Composer Vladimir Rannev works in the genre of the opera for the fourth time, but it's the first time that he has directed it as well. The production of the “Prose”, staged by him at Electrotheatre based on prose by Mamleev and Chekhov, offers the audience a quite unusual display mode, and stage designer Marina Alekseeva turns this mode into a visual masterpiece.

Rannev took Mamleev's story “The Groom” (1993) and put it together with “The Steppe” by Chekhov, which formally makes the basis for the libretto of the opera. However, to say this is to undermine your spectator’s experience, when you hear one thing and read another. And, as it often happens, words sung aloud are more difficult to perceive than words read. On the screen we see a complicated animated version of Mamleev’s story about a young man accidentally hitting a girl on the road and unexpectedly gaining the status of a house god for her parents, the one who can establish a connection with their daughter in her afterlife, as he was the one to touch her last when she was still alive.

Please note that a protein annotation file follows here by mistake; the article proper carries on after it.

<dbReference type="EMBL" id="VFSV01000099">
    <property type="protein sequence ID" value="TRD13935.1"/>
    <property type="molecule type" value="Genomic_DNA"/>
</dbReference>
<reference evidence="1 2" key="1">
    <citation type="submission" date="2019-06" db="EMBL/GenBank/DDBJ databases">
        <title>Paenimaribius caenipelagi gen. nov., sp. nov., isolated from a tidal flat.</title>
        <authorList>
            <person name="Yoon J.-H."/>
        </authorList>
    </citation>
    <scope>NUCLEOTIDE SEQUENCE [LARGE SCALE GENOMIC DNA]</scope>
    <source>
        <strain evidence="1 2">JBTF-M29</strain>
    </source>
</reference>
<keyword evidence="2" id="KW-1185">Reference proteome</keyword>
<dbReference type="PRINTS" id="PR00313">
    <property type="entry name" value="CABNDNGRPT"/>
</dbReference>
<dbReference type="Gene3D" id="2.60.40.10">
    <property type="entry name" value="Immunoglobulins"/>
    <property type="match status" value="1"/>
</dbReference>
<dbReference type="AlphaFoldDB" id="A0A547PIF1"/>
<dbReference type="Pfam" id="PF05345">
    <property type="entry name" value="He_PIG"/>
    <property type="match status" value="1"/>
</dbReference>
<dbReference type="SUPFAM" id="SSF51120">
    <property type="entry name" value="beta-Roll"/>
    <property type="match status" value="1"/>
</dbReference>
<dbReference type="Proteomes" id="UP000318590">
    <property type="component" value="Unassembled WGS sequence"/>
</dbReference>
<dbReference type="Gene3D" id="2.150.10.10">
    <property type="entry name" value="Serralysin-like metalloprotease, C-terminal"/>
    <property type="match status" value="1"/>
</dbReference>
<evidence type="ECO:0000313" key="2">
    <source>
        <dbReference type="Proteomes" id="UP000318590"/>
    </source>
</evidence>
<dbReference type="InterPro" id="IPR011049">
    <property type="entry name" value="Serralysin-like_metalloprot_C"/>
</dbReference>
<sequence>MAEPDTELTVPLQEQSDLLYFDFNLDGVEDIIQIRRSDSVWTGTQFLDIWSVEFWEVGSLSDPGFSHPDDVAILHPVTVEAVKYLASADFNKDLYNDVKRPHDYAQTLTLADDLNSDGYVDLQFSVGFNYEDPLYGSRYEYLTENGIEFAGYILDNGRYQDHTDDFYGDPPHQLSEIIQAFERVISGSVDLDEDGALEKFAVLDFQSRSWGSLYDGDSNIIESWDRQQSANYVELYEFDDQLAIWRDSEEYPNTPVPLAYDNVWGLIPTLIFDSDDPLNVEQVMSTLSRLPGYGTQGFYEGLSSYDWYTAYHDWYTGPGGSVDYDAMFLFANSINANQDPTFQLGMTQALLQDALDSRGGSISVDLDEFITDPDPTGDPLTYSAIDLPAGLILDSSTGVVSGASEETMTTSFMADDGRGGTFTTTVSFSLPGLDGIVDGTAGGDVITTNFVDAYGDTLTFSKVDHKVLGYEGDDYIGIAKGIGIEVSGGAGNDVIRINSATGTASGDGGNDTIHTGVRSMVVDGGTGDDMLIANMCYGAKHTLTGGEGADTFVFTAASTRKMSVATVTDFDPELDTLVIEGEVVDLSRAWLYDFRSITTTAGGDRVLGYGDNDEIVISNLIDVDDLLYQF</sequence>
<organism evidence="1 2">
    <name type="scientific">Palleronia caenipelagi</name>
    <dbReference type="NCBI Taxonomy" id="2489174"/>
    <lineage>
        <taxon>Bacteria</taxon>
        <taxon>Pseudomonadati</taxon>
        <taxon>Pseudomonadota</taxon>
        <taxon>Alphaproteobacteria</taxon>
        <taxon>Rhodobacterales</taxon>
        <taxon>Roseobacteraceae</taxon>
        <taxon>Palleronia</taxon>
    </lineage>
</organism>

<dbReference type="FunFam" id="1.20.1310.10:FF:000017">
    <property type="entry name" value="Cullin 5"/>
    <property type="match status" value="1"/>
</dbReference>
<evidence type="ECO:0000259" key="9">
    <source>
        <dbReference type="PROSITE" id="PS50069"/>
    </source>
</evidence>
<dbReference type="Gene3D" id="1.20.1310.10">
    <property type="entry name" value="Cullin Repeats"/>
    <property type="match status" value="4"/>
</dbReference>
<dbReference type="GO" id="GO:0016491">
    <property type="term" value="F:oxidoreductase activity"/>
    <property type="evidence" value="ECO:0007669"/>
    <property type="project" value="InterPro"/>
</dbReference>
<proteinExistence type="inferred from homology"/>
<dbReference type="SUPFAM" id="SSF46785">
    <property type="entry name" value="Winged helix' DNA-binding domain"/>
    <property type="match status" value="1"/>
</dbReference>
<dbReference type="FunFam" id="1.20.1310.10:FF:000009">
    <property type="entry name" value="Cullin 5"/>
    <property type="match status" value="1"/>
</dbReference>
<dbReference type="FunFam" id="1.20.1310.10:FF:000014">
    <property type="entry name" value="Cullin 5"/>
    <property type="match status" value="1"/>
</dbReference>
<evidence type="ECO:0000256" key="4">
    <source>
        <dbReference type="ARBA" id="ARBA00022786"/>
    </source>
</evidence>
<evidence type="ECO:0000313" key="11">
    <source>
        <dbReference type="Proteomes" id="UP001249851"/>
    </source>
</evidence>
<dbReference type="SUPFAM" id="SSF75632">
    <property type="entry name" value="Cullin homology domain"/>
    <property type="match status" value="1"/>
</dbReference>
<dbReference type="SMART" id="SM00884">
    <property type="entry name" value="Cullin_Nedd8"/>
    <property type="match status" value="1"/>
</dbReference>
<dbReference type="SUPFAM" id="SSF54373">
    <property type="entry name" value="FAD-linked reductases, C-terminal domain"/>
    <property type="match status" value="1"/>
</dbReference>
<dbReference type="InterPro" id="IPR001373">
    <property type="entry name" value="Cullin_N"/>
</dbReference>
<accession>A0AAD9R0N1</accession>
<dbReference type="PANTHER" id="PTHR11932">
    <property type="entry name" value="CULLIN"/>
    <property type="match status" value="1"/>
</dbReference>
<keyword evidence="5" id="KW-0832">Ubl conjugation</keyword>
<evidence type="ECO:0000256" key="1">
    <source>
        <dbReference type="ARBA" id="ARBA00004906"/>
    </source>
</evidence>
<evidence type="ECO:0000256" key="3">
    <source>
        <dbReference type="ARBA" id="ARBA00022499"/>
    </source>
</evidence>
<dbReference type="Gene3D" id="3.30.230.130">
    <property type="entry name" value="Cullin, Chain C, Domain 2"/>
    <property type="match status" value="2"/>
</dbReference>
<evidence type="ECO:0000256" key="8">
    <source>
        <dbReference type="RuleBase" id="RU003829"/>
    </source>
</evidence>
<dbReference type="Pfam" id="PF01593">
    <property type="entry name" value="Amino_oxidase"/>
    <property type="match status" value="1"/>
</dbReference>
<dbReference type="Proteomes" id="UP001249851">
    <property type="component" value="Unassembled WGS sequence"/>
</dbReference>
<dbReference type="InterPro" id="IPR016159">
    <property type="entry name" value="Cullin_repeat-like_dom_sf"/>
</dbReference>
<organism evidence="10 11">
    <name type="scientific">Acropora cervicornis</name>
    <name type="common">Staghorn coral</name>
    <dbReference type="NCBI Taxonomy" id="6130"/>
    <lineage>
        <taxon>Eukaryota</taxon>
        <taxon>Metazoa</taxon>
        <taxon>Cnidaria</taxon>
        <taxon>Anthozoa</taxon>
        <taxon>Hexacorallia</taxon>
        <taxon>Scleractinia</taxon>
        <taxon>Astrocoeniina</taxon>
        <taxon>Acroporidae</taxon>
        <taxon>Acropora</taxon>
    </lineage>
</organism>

But who has actually hit Mamleev’s little girl on the road – his character or Chekhov’s Egorushka, who leaves his home for good and contemplates the Steppe? Suggesting this dubiousness, Rannev raises binary questions linked to perceiving prose and opera, art and life, the past and the present, the symbolic and the real.

Alyona Karas

Prose

Stanislavsky Electrotheatre, Moscow
Presented in the frame of Russian Case 2018
Opera by Vladimir Rannev based on prose by Yury Mamleev and Anton Chekhov

Director and composer: Vladimir Rannev